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A crowd of book-lovers, young and old, in the NCPR studio. Photo: Joel Hurd
A crowd of book-lovers, young and old, in the NCPR studio. Photo: Joel Hurd

Kids talk about "A Tale for the Time Being" by Ruth Ozeki

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We have a bit of a tradition here at North Country Public Radio: book reviewer Betsy Kepes brings in a group of Canton H.S. students who have read and talked about a particular book to share their reactions with us.

On May 1, 2014, Betsy led a conversation about A Tale for the Time Being, by Ruth Ozeki, a Man Booker Prize finalist in fiction.

Narrated alternately by a teenage girl in Tokyo and a middle-aged writer living on an island off British Columbia, the book explores and connects the themes of time, culture, physics, zen, and bullying.

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Betsy Kepes
Book Reviewer

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Listen to the entire discussion:

NCPR book maven Betsy Kepes on discussing books with kids, and on A Tale for the Time Being:

I like to read books (obviously) and I’m also a bit of a book crusader. For years I’ve volunteered to sit around a lunch table with fifth graders once a week to talk about books. While the kids eat French toast sticks or school pizza we discuss plot and character. Is Sam’s family really going to live with him up on that mountain in the Catskills? The wordplay in The Phantom Tollbooth made you groan more than laugh? Even when Milo and Tock feasted on synonym buns and ragamuffins?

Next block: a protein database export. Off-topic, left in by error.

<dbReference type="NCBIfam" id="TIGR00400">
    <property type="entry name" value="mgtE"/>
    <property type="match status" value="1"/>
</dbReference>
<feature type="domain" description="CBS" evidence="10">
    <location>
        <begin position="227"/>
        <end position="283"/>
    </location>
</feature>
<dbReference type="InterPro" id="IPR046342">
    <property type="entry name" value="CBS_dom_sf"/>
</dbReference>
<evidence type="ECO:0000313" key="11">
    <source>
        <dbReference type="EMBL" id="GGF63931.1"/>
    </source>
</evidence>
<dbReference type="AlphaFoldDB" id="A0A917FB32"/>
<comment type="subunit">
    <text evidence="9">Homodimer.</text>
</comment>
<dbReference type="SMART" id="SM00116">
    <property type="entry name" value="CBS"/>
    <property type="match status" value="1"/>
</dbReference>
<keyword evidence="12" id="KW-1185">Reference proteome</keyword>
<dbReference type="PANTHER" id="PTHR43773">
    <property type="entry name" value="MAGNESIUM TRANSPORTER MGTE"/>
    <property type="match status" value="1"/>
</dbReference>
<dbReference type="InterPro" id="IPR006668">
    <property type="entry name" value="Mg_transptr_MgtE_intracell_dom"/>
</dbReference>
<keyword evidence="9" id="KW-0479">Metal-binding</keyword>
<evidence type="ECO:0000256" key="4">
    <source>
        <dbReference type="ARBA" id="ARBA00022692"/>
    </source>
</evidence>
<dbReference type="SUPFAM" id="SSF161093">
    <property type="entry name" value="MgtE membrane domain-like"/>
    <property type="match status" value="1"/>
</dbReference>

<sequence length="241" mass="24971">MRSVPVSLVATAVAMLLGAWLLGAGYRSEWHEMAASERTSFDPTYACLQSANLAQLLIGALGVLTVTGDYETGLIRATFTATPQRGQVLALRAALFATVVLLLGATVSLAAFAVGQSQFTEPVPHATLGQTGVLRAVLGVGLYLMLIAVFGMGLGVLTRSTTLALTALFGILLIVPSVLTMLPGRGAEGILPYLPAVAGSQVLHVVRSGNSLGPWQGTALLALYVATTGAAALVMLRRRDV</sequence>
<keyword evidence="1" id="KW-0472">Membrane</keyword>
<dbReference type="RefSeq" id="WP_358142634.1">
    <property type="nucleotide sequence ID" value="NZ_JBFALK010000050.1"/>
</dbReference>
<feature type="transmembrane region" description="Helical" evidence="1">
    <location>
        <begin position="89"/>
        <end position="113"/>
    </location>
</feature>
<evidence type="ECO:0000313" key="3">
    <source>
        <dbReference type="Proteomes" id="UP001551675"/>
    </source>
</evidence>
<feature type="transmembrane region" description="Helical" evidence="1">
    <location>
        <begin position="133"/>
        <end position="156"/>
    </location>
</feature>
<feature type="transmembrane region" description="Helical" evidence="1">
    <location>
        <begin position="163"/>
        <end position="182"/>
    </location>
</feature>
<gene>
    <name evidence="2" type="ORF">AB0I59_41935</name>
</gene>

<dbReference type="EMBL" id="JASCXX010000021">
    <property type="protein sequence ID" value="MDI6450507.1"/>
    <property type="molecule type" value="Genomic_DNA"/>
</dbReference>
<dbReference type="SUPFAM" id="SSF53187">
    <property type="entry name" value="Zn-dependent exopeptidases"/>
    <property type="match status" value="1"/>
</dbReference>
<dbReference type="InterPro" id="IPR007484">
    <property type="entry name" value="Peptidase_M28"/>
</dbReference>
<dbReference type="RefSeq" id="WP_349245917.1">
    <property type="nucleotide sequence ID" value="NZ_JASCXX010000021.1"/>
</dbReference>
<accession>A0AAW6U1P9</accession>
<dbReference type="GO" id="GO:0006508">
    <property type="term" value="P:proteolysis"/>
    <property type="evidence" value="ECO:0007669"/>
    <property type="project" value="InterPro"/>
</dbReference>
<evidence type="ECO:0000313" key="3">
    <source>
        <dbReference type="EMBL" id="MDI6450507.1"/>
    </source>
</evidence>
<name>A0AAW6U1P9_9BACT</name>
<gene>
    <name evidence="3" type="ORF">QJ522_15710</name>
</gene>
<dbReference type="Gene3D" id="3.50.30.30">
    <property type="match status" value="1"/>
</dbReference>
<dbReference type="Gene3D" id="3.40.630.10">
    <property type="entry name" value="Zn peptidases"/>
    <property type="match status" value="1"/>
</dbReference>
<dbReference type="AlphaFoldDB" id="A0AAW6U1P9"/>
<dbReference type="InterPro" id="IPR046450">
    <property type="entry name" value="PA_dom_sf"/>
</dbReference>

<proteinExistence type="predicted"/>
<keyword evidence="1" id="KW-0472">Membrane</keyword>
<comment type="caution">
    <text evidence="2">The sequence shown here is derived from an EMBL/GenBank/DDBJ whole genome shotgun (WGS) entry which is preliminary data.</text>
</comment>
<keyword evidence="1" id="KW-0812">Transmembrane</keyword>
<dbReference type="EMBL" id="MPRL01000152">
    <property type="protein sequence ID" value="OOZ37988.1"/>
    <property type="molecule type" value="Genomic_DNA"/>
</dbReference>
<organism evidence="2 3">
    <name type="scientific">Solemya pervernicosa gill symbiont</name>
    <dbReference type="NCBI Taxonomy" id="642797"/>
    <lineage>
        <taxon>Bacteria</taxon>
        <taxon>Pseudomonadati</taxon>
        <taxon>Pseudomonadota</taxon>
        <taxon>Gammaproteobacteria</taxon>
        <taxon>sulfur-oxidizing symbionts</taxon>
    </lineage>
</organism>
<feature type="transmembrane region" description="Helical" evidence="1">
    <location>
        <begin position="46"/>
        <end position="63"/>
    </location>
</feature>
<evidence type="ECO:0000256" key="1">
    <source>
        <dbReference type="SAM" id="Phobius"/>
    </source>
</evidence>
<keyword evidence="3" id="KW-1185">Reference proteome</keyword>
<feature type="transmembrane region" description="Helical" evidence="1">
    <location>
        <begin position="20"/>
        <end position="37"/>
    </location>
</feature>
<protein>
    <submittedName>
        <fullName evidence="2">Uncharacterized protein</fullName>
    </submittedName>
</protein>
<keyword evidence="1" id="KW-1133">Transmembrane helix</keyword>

When my youngest son was a senior in high school he had fond memories of those middle school days of lively book discussion. Let’s do a book group again, he said. And he even suggested a title, David Mitchell’s novel Cloud Atlas. Sounds like fun, I said. After a couple of lunch discussions we brought a van-load of students to the NCPR recording studio and set them in front of microphones. The teens were articulate and wise.

We’ve done it again this year with Ruth Ozeki’s new novel, A Tale for the Time Being, coming into the studio to discuss what makes this book so compelling. Is it the voice of the Japanese teen narrator, Nao? Or the older Japanese-Canadian woman, Ruth, who finds a plastic-wrapped bundle on the beach of her British Columbian island? Opening the Hello Kitty lunchbox, Ruth unwraps Nao’s journal and the two are connected. Nao writes, “I’m reaching forward through time to touch you… you’re reaching back to touch me.”

A Tale for the Time Being explores time and fiction and fact through prose that is rich and personable and never quite predictable. With a cast that includes a suicidal teen and her suicidal father, a 104-year-old Buddhist nun, a kamikaze pilot, a discouraged writer and her scientist husband, a missing cat and a mysterious Japanese crow, Ozeki’s new book is difficult to categorize. David Ulin on the Los Angeles Times calls it “an exquisite novel: funny, tragic, hard-edged and ethereal at once.”

Have you read it? And what did you think?

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